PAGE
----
The launch of the Edinburgh International Book Festival programme is the kind of event where when you squeeze past a couple of people to get to the Ladies, the people you squeeze past are Val McDermid and Jackie Kay. So you need to practise your best be cool at all times face, but I’ve got one of those. Except maybe when I arrived last night, and crawling (almost, anyway) up the stairs I came face to face with my EIBF boss Frances Sutton, and she was somewhat alarmed at my [lack of] Everest climbing skills. (I was carrying contraband, and it was very heavy.)

I arrived unfashionably early. But so did Mr and Mrs Brookmyre, whom I last saw four days ago as we left the Bloody Scotland launch ‘side by side.’ There was no avoiding Kirkland Ciccone and his selfie-taking mobile phone. But he was looking dapper, as everyone pointed out. I chatted to Eleanor Updale, and was introduced to Emily Dodd. There was a dog, too. Nice looking dog with very busy tail.

The proceedings were started by Allan Little, again, and it seems he’d promised not to cry this year, so he didn’t. He did mention it being D-Day and read a poem by A E Housman, and most of us didn’t cry.

This year the large tent will be the New York Times Main Theatre, as they are new sponsors, along with old-timers Baillie Gifford, and countless others. Also new this year will be live-streamed events from the Main Theatre, which sounds very exciting. We can, in effect, all be there.

EIBF launch 2019

As before, the triumvirate Nick Barley, Roland Gulliver and Janet Smyth presented ‘everything’ that will happen this August. As before, that’s far too much for me to mention here, so you need to look it up yourselves. Many big names will be appearing, as will many less well known people. My own experience is that most of these events will be worth going to, be they big or small. But, you know, Salman Rushdie, Arundhati Roy, former Prime Ministers, and a First Minister. Sheila Kanani. The new and old poet laureates. Konnie Huq, Malorie Blackman.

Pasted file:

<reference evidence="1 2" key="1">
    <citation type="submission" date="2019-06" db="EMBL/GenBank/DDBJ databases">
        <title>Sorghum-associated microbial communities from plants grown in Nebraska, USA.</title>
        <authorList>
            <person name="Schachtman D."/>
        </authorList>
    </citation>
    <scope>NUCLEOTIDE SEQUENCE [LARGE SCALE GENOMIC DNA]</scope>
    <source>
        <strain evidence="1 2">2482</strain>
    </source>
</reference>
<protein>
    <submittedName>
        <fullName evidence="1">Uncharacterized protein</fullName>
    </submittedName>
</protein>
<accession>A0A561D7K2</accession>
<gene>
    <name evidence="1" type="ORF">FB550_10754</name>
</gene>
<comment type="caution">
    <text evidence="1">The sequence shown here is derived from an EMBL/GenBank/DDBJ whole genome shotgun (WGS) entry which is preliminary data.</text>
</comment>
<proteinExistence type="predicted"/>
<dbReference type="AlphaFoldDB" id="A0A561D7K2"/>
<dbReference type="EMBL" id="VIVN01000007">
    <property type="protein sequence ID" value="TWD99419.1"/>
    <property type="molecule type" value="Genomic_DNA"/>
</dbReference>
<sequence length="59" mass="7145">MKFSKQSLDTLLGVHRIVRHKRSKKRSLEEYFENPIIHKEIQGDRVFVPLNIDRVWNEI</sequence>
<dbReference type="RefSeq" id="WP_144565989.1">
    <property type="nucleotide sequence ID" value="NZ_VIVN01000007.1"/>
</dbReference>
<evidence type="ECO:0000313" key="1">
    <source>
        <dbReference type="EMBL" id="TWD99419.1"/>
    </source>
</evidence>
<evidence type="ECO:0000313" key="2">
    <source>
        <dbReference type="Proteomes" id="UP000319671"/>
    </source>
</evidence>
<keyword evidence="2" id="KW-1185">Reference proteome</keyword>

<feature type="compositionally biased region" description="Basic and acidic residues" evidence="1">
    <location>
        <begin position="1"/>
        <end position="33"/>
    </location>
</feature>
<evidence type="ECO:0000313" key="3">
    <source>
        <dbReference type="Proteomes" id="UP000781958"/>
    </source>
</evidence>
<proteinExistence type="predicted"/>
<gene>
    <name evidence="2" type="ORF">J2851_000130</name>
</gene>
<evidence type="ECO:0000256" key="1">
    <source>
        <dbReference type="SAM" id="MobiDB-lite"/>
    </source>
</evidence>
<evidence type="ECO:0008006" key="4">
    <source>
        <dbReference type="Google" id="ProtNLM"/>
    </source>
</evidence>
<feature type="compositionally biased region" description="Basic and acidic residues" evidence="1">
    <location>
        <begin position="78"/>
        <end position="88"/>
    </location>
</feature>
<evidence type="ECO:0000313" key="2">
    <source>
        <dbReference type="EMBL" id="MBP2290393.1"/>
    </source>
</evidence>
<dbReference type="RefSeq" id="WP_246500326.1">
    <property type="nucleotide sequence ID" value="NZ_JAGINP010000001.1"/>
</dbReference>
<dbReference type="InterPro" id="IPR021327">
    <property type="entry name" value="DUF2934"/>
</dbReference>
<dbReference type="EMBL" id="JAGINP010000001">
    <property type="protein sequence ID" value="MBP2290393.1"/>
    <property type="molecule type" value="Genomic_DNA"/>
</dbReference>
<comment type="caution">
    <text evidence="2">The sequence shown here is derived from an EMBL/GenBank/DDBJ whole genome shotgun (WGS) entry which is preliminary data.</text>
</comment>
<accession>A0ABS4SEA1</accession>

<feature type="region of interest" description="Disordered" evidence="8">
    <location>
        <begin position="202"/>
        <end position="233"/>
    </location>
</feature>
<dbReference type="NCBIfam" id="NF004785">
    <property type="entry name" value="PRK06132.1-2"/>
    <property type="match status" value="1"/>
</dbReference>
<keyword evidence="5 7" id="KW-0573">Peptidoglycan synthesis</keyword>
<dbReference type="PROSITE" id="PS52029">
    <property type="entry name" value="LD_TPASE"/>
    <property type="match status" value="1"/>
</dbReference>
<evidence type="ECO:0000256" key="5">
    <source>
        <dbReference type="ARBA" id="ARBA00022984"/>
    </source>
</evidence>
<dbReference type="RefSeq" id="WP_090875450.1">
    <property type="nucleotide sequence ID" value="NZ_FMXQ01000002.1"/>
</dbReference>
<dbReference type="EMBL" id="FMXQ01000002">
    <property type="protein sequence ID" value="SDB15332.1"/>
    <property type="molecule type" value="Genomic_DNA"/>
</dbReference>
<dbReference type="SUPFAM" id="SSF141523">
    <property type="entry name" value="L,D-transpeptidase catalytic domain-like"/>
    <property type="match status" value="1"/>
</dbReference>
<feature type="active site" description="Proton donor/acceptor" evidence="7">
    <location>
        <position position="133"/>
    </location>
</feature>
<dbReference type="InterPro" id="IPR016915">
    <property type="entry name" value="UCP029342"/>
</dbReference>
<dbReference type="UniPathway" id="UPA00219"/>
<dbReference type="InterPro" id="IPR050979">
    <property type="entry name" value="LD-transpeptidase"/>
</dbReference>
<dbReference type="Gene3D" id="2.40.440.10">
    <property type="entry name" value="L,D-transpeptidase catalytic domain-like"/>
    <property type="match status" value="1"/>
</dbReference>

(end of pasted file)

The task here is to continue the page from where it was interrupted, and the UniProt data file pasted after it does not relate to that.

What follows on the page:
Finishing off with some Shetland poetry featuring a peat knife, it was time for more chat and more drinks. Eventually I even came across some vegetarian sushi (but I had my own sandwiches). Found out what Emily Dodd will be doing at the festival. Chatted to Kate Leiper. And then I lost Kirkie. Started walking to Haymarket for my train.

Phoned the Resident IT Consultant to ask where I was. Seems I made the mistake I almost made last year but didn’t, and this year I had come mapless, just to make my life more exciting. (Well, it’s not every day you turn 63.) Found Haymarket. Found Kirkie, too, on the train from Waverley. He didn’t know the way to Haymarket. But then it seems neither did I. He was sitting in a first class seat, but once I’d calmed down I remembered that those trains don’t have first class. It just looks like it.

So he didn’t get us thrown off the train, and it had been a first class kind of evening, and it didn’t even rain. It usually rains on June 6th.

All right, maybe some more last photos then

Nearly twenty years after J K Rowling was here with her first book, it has been illustrated by Jim Kay, and become much, much larger.

J K Rowling and Jim Kay, Harry Potter and the Philosopher's Stone

From Potter to poetry with Zaffar Kunial and the Scottish Makar. And festival director Nick Barley.

Zaffar Kunial, Jackie Kay and Nick Barley

And Pufflings, as in Lynne Rickards’ Skye the Puffling, with Jon Mitchell.

Lynne Rickards and Jon Mitchell, Skye the Puffling

Sticking with my letter P theme, here is Petr Horáček and Nicola Davies, busy entertaining fans in the children’s bookshop.